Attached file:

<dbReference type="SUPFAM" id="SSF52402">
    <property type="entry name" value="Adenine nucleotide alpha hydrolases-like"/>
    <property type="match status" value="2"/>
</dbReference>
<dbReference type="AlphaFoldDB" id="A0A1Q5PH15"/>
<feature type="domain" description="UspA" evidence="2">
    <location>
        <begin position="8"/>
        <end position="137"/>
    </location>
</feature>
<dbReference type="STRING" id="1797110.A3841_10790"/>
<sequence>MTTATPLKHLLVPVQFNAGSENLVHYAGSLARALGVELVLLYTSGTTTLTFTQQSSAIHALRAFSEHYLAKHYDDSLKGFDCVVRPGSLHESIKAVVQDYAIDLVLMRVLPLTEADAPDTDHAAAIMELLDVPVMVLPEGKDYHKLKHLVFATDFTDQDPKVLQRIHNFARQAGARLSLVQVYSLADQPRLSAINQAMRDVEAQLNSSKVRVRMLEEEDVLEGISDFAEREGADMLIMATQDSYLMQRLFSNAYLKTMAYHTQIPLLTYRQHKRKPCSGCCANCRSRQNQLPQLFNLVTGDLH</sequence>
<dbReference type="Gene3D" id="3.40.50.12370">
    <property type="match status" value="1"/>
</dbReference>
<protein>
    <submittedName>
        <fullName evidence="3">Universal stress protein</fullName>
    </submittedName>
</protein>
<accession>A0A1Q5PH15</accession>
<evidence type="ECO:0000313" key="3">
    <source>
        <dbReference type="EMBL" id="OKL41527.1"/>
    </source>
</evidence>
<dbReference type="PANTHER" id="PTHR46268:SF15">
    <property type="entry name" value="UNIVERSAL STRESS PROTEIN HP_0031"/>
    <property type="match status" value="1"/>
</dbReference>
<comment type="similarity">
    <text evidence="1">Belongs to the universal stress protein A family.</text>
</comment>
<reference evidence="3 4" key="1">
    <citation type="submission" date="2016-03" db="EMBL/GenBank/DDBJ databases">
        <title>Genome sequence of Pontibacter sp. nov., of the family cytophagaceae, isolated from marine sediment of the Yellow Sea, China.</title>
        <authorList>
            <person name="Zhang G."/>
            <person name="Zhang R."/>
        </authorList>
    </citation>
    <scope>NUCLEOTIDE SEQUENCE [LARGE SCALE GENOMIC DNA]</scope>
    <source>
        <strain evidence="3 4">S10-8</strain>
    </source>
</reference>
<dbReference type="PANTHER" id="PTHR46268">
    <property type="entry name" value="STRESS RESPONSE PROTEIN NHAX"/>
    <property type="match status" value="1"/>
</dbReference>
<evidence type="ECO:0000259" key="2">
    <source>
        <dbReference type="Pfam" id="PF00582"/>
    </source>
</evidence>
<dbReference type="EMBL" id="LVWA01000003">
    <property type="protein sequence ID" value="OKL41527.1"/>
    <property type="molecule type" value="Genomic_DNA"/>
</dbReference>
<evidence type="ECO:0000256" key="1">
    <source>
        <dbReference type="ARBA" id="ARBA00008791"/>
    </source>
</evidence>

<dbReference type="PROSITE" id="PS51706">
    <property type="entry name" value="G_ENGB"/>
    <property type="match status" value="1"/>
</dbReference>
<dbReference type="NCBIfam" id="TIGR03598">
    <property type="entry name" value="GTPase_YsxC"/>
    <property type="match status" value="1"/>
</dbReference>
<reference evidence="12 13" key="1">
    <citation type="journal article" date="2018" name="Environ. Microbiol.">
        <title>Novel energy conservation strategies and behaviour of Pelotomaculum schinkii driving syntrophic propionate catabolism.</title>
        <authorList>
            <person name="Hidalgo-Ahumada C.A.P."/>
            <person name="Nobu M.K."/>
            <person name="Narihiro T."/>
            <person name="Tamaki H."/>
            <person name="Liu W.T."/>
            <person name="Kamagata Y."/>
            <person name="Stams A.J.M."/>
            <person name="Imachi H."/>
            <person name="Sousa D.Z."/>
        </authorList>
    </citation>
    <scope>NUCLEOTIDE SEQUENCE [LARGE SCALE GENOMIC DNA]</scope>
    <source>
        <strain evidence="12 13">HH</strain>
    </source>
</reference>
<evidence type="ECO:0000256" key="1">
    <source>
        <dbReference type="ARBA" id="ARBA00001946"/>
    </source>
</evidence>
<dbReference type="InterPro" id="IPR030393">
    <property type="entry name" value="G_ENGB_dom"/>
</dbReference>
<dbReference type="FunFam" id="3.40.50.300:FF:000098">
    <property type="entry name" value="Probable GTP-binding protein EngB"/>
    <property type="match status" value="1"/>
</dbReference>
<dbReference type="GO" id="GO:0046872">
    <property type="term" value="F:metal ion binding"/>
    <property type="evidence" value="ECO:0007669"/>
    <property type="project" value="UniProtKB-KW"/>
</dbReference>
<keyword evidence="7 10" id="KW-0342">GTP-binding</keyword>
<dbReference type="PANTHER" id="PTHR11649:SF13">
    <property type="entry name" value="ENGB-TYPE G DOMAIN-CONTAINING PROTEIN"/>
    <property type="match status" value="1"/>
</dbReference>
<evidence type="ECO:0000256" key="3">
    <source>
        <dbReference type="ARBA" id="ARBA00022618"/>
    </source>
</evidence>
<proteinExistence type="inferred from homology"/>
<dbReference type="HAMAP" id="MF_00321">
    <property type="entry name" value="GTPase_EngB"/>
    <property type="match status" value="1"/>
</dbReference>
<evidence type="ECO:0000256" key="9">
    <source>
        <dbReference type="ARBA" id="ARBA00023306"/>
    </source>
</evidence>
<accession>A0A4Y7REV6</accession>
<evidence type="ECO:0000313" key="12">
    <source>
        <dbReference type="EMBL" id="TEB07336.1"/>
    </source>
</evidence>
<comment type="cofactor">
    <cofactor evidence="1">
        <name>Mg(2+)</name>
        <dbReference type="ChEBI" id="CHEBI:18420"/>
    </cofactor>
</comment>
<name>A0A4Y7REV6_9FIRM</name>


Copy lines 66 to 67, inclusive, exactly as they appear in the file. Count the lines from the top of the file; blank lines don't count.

<dbReference type="PROSITE" id="PS51706">
    <property type="entry name" value="G_ENGB"/>